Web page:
Bob Kratt is trying to update the web page as often as possible while the loons are on the move.  Within a week the transmitters will be changing over to their winter duty cycle and will transmit for 6 hrs on:96 hrs off instead of the current 8 hrs on:24 hrs off cycle.  Consequently, location information will be less frequent and we will update the web page less frequently.  The duty cycle is scheduled to change back to 8 hrs on:24 hrs off on about March 1st. 

Please let me know if you have any questions. 



So there you have the very latest information as of only an hour ago.

We now have three loons on the Gulf of Mexico, two on the Atlantic and three in migration.  Of the three in migration, I think that their route would indicate that they will also probably end up on the Gulf of Mexico.  We will have to wait  and see what happens.  Loon #55490 is the one that is farthest west in the GUlf and it would be the one most likely to come in contact with and be impacted by the oil spill if there still is residue of it.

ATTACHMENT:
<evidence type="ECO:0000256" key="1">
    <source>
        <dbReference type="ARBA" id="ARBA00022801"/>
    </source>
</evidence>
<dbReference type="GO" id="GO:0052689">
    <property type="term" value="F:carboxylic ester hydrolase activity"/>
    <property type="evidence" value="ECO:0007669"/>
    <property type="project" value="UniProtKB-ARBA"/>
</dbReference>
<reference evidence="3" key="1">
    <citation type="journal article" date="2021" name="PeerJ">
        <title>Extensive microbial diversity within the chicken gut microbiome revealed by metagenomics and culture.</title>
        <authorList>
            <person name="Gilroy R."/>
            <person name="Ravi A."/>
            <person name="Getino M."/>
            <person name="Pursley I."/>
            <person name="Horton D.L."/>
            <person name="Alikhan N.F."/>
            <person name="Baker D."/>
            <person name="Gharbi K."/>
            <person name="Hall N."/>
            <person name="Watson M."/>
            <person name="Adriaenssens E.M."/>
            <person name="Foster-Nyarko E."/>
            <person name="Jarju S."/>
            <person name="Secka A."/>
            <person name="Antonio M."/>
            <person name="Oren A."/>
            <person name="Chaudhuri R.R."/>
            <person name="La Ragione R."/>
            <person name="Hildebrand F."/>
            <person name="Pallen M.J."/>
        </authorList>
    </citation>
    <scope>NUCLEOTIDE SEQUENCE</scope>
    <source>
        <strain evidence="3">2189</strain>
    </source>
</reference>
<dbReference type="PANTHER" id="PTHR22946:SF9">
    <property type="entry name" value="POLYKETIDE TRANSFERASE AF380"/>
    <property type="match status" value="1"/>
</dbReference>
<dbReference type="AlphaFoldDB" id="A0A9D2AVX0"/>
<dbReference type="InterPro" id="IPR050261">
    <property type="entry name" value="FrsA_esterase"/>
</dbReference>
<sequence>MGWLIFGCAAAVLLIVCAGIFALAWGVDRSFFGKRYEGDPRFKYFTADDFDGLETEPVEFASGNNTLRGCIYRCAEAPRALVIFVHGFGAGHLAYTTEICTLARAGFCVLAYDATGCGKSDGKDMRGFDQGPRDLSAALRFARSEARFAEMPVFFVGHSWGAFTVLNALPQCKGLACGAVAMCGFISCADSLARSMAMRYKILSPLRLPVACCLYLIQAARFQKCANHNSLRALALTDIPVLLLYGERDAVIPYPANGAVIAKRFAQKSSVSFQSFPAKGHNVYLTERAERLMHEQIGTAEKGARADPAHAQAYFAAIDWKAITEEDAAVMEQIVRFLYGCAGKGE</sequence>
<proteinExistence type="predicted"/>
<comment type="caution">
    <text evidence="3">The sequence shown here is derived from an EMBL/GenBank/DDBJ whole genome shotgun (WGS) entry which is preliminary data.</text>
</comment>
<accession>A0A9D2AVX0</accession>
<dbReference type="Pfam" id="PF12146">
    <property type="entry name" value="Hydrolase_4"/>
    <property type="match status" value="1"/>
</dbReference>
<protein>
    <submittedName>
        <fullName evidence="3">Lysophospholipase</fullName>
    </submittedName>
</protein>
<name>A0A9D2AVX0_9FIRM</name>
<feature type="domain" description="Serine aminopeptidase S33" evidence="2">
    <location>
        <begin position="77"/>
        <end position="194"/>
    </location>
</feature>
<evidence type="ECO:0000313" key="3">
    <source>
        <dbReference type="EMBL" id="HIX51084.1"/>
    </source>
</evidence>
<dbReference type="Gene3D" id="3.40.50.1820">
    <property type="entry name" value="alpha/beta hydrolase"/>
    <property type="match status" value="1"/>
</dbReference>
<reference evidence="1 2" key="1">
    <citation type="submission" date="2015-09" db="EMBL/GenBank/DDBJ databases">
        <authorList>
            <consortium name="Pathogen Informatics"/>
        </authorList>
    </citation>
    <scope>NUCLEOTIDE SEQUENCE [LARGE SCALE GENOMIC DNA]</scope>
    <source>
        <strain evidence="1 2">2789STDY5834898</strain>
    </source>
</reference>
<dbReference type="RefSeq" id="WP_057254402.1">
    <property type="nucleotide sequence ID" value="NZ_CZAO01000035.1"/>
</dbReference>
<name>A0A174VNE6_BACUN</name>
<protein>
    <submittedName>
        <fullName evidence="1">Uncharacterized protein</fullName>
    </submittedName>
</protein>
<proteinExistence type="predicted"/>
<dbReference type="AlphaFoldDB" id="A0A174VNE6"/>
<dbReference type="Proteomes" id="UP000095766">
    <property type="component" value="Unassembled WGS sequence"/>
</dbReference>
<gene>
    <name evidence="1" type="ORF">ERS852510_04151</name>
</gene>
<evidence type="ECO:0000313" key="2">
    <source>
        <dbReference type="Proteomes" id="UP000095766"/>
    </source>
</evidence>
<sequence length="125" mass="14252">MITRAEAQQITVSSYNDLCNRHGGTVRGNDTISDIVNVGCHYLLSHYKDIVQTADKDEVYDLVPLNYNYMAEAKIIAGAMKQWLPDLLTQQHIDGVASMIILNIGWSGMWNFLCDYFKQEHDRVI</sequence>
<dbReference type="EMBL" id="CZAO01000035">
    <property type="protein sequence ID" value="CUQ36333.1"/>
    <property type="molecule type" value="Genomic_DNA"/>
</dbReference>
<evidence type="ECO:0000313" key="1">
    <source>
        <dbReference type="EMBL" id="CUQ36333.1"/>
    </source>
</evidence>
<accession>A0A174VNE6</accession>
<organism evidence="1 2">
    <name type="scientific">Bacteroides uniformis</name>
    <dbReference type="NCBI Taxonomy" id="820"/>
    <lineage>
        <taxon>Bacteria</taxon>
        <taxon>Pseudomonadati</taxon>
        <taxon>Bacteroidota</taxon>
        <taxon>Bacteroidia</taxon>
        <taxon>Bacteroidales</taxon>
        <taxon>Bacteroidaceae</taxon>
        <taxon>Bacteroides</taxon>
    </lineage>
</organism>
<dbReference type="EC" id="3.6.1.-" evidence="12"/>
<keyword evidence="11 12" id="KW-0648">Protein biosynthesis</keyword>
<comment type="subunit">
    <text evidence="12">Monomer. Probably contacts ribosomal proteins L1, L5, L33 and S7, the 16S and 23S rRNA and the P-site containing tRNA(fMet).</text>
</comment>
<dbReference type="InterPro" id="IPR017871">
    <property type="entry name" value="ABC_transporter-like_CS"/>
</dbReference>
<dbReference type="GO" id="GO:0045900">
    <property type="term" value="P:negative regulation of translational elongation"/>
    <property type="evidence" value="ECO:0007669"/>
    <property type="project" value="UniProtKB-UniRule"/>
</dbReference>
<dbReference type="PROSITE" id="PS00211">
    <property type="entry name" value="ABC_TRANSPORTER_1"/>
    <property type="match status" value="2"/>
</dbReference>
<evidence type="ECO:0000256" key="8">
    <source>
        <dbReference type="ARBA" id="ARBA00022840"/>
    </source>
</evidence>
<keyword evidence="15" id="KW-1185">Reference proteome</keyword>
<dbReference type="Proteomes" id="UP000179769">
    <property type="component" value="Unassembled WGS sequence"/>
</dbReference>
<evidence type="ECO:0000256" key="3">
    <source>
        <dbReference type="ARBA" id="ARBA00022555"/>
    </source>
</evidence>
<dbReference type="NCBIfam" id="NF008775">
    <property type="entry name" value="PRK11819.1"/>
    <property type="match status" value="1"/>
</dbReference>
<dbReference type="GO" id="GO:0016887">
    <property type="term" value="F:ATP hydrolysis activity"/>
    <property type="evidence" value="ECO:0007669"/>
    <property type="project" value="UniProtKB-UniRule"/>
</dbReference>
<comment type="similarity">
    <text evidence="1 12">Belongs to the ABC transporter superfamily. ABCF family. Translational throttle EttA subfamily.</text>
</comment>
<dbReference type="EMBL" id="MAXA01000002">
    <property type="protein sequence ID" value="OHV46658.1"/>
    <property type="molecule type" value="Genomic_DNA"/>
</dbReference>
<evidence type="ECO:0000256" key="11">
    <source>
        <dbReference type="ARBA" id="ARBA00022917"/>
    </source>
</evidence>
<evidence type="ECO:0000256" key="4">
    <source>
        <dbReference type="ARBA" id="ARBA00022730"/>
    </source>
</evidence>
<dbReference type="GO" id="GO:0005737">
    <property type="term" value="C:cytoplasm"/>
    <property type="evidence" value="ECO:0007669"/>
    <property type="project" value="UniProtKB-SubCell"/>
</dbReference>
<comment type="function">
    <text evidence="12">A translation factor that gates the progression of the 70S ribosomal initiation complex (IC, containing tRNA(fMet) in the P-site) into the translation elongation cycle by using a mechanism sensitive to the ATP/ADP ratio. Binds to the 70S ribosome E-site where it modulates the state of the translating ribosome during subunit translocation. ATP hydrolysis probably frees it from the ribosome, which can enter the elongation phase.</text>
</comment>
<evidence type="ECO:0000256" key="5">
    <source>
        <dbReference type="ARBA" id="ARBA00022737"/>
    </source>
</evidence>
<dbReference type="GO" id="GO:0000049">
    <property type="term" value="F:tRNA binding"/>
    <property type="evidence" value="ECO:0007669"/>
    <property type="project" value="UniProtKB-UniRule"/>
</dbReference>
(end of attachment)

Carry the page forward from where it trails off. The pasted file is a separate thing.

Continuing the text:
Let us hope the best for all of them.

I hope that you are watching and learning with the same sense of wonder that I am!

Can you imagine that even not very many years ago this would have been something that we could not even begin to comprehend ... being able to follow the loon's migration like this.  How wonderful is this?!  And our thanks go out to Kevin Kenow and his staff for all their countless hours of hard work to make this a reality.

Stay tuned for the next chapter.  We can hardly begin to guess what will happen next.

With any luck, we are hoping that the transmitters will still be working next spring when the loons begin their migration north.  And we can only hope beyond hope that they will still be working next fall for the 2011 fall migration!